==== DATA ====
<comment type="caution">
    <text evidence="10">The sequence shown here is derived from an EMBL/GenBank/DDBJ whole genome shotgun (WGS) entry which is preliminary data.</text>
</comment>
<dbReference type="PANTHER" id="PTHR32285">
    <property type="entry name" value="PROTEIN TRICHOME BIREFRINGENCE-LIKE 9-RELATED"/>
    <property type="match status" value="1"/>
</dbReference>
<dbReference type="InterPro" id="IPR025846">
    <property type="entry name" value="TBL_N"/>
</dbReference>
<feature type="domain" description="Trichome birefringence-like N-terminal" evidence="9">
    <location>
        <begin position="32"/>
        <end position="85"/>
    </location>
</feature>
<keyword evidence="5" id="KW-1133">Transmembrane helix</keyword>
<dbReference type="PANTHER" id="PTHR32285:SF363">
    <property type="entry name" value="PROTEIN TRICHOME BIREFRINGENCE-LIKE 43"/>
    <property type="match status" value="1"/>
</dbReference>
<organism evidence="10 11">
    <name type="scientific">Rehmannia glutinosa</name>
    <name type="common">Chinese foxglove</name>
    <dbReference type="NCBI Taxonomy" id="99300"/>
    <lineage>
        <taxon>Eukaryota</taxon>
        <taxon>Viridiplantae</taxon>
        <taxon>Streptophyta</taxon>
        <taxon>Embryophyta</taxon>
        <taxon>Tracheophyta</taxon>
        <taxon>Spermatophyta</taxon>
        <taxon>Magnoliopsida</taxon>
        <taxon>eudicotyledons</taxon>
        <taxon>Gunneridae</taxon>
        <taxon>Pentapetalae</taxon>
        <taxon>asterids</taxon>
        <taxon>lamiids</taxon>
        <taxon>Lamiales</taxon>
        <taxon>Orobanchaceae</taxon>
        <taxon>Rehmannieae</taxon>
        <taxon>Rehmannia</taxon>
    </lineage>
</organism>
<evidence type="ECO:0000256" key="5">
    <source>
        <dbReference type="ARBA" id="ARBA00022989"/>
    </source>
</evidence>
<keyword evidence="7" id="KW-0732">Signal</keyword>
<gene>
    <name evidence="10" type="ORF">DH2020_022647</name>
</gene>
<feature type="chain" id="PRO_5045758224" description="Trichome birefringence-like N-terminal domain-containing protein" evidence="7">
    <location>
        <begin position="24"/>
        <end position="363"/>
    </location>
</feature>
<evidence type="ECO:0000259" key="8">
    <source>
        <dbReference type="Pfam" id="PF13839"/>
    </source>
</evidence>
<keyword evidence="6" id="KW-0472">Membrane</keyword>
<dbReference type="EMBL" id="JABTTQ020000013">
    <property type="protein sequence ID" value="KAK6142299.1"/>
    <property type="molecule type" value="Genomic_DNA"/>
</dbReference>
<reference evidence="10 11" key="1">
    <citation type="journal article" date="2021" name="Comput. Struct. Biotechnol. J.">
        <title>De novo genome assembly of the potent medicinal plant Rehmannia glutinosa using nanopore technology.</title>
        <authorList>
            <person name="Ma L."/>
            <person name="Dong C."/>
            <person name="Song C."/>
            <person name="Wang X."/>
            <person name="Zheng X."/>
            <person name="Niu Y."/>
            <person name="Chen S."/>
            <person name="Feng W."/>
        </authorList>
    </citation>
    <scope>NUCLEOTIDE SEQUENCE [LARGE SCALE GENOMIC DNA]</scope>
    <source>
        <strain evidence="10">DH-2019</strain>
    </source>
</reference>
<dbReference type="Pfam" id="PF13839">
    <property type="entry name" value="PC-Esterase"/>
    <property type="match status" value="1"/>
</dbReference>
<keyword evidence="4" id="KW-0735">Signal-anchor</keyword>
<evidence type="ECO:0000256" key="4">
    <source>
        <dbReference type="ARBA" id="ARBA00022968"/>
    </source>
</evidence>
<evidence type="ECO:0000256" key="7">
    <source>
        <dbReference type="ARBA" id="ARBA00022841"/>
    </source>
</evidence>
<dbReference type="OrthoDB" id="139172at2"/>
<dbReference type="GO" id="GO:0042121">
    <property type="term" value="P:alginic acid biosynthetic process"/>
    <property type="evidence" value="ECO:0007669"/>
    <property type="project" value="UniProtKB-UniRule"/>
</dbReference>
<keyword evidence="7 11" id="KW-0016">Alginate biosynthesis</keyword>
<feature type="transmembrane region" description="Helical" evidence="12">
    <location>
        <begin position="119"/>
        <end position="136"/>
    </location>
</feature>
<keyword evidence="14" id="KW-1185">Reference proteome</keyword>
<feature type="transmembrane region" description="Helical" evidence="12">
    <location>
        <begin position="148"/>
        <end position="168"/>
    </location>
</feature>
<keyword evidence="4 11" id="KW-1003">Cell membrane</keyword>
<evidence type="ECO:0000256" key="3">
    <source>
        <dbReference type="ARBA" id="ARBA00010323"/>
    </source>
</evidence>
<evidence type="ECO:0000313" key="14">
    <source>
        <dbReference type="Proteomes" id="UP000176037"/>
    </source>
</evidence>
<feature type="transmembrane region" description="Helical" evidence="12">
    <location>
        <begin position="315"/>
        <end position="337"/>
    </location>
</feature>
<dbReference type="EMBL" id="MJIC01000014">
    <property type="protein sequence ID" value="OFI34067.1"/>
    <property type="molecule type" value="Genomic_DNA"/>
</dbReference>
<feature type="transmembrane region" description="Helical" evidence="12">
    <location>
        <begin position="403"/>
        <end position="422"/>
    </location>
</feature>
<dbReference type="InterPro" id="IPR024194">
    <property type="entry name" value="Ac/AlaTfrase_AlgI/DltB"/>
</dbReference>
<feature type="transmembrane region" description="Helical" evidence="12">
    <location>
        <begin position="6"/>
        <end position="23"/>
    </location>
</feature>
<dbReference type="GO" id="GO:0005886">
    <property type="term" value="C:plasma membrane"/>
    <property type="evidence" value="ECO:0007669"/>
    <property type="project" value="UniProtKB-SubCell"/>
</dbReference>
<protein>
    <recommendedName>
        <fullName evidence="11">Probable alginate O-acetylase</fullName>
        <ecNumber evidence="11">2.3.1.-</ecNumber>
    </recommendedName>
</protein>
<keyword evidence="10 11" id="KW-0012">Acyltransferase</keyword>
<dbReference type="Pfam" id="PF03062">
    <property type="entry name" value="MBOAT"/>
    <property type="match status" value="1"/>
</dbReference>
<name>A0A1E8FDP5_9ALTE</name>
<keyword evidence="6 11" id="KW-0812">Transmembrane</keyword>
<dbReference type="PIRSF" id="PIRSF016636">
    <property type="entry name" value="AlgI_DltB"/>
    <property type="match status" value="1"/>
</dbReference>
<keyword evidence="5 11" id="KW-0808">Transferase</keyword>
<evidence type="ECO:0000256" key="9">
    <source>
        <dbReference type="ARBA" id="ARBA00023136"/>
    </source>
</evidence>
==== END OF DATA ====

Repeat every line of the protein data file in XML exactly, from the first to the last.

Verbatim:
<comment type="caution">
    <text evidence="10">The sequence shown here is derived from an EMBL/GenBank/DDBJ whole genome shotgun (WGS) entry which is preliminary data.</text>
</comment>
<dbReference type="PANTHER" id="PTHR32285">
    <property type="entry name" value="PROTEIN TRICHOME BIREFRINGENCE-LIKE 9-RELATED"/>
    <property type="match status" value="1"/>
</dbReference>
<dbReference type="InterPro" id="IPR025846">
    <property type="entry name" value="TBL_N"/>
</dbReference>
<feature type="domain" description="Trichome birefringence-like N-terminal" evidence="9">
    <location>
        <begin position="32"/>
        <end position="85"/>
    </location>
</feature>
<keyword evidence="5" id="KW-1133">Transmembrane helix</keyword>
<dbReference type="PANTHER" id="PTHR32285:SF363">
    <property type="entry name" value="PROTEIN TRICHOME BIREFRINGENCE-LIKE 43"/>
    <property type="match status" value="1"/>
</dbReference>
<organism evidence="10 11">
    <name type="scientific">Rehmannia glutinosa</name>
    <name type="common">Chinese foxglove</name>
    <dbReference type="NCBI Taxonomy" id="99300"/>
    <lineage>
        <taxon>Eukaryota</taxon>
        <taxon>Viridiplantae</taxon>
        <taxon>Streptophyta</taxon>
        <taxon>Embryophyta</taxon>
        <taxon>Tracheophyta</taxon>
        <taxon>Spermatophyta</taxon>
        <taxon>Magnoliopsida</taxon>
        <taxon>eudicotyledons</taxon>
        <taxon>Gunneridae</taxon>
        <taxon>Pentapetalae</taxon>
        <taxon>asterids</taxon>
        <taxon>lamiids</taxon>
        <taxon>Lamiales</taxon>
        <taxon>Orobanchaceae</taxon>
        <taxon>Rehmannieae</taxon>
        <taxon>Rehmannia</taxon>
    </lineage>
</organism>
<evidence type="ECO:0000256" key="5">
    <source>
        <dbReference type="ARBA" id="ARBA00022989"/>
    </source>
</evidence>
<keyword evidence="7" id="KW-0732">Signal</keyword>
<gene>
    <name evidence="10" type="ORF">DH2020_022647</name>
</gene>
<feature type="chain" id="PRO_5045758224" description="Trichome birefringence-like N-terminal domain-containing protein" evidence="7">
    <location>
        <begin position="24"/>
        <end position="363"/>
    </location>
</feature>
<evidence type="ECO:0000259" key="8">
    <source>
        <dbReference type="Pfam" id="PF13839"/>
    </source>
</evidence>
<keyword evidence="6" id="KW-0472">Membrane</keyword>
<dbReference type="EMBL" id="JABTTQ020000013">
    <property type="protein sequence ID" value="KAK6142299.1"/>
    <property type="molecule type" value="Genomic_DNA"/>
</dbReference>
<reference evidence="10 11" key="1">
    <citation type="journal article" date="2021" name="Comput. Struct. Biotechnol. J.">
        <title>De novo genome assembly of the potent medicinal plant Rehmannia glutinosa using nanopore technology.</title>
        <authorList>
            <person name="Ma L."/>
            <person name="Dong C."/>
            <person name="Song C."/>
            <person name="Wang X."/>
            <person name="Zheng X."/>
            <person name="Niu Y."/>
            <person name="Chen S."/>
            <person name="Feng W."/>
        </authorList>
    </citation>
    <scope>NUCLEOTIDE SEQUENCE [LARGE SCALE GENOMIC DNA]</scope>
    <source>
        <strain evidence="10">DH-2019</strain>
    </source>
</reference>
<dbReference type="Pfam" id="PF13839">
    <property type="entry name" value="PC-Esterase"/>
    <property type="match status" value="1"/>
</dbReference>
<keyword evidence="4" id="KW-0735">Signal-anchor</keyword>
<evidence type="ECO:0000256" key="4">
    <source>
        <dbReference type="ARBA" id="ARBA00022968"/>
    </source>
</evidence>
<evidence type="ECO:0000256" key="7">
    <source>
        <dbReference type="ARBA" id="ARBA00022841"/>
    </source>
</evidence>
<dbReference type="OrthoDB" id="139172at2"/>
<dbReference type="GO" id="GO:0042121">
    <property type="term" value="P:alginic acid biosynthetic process"/>
    <property type="evidence" value="ECO:0007669"/>
    <property type="project" value="UniProtKB-UniRule"/>
</dbReference>
<keyword evidence="7 11" id="KW-0016">Alginate biosynthesis</keyword>
<feature type="transmembrane region" description="Helical" evidence="12">
    <location>
        <begin position="119"/>
        <end position="136"/>
    </location>
</feature>
<keyword evidence="14" id="KW-1185">Reference proteome</keyword>
<feature type="transmembrane region" description="Helical" evidence="12">
    <location>
        <begin position="148"/>
        <end position="168"/>
    </location>
</feature>
<keyword evidence="4 11" id="KW-1003">Cell membrane</keyword>
<evidence type="ECO:0000256" key="3">
    <source>
        <dbReference type="ARBA" id="ARBA00010323"/>
    </source>
</evidence>
<evidence type="ECO:0000313" key="14">
    <source>
        <dbReference type="Proteomes" id="UP000176037"/>
    </source>
</evidence>
<feature type="transmembrane region" description="Helical" evidence="12">
    <location>
        <begin position="315"/>
        <end position="337"/>
    </location>
</feature>
<dbReference type="EMBL" id="MJIC01000014">
    <property type="protein sequence ID" value="OFI34067.1"/>
    <property type="molecule type" value="Genomic_DNA"/>
</dbReference>
<feature type="transmembrane region" description="Helical" evidence="12">
    <location>
        <begin position="403"/>
        <end position="422"/>
    </location>
</feature>
<dbReference type="InterPro" id="IPR024194">
    <property type="entry name" value="Ac/AlaTfrase_AlgI/DltB"/>
</dbReference>
<feature type="transmembrane region" description="Helical" evidence="12">
    <location>
        <begin position="6"/>
        <end position="23"/>
    </location>
</feature>
<dbReference type="GO" id="GO:0005886">
    <property type="term" value="C:plasma membrane"/>
    <property type="evidence" value="ECO:0007669"/>
    <property type="project" value="UniProtKB-SubCell"/>
</dbReference>
<protein>
    <recommendedName>
        <fullName evidence="11">Probable alginate O-acetylase</fullName>
        <ecNumber evidence="11">2.3.1.-</ecNumber>
    </recommendedName>
</protein>
<keyword evidence="10 11" id="KW-0012">Acyltransferase</keyword>
<dbReference type="Pfam" id="PF03062">
    <property type="entry name" value="MBOAT"/>
    <property type="match status" value="1"/>
</dbReference>
<name>A0A1E8FDP5_9ALTE</name>
<keyword evidence="6 11" id="KW-0812">Transmembrane</keyword>
<dbReference type="PIRSF" id="PIRSF016636">
    <property type="entry name" value="AlgI_DltB"/>
    <property type="match status" value="1"/>
</dbReference>
<keyword evidence="5 11" id="KW-0808">Transferase</keyword>
<evidence type="ECO:0000256" key="9">
    <source>
        <dbReference type="ARBA" id="ARBA00023136"/>
    </source>
</evidence>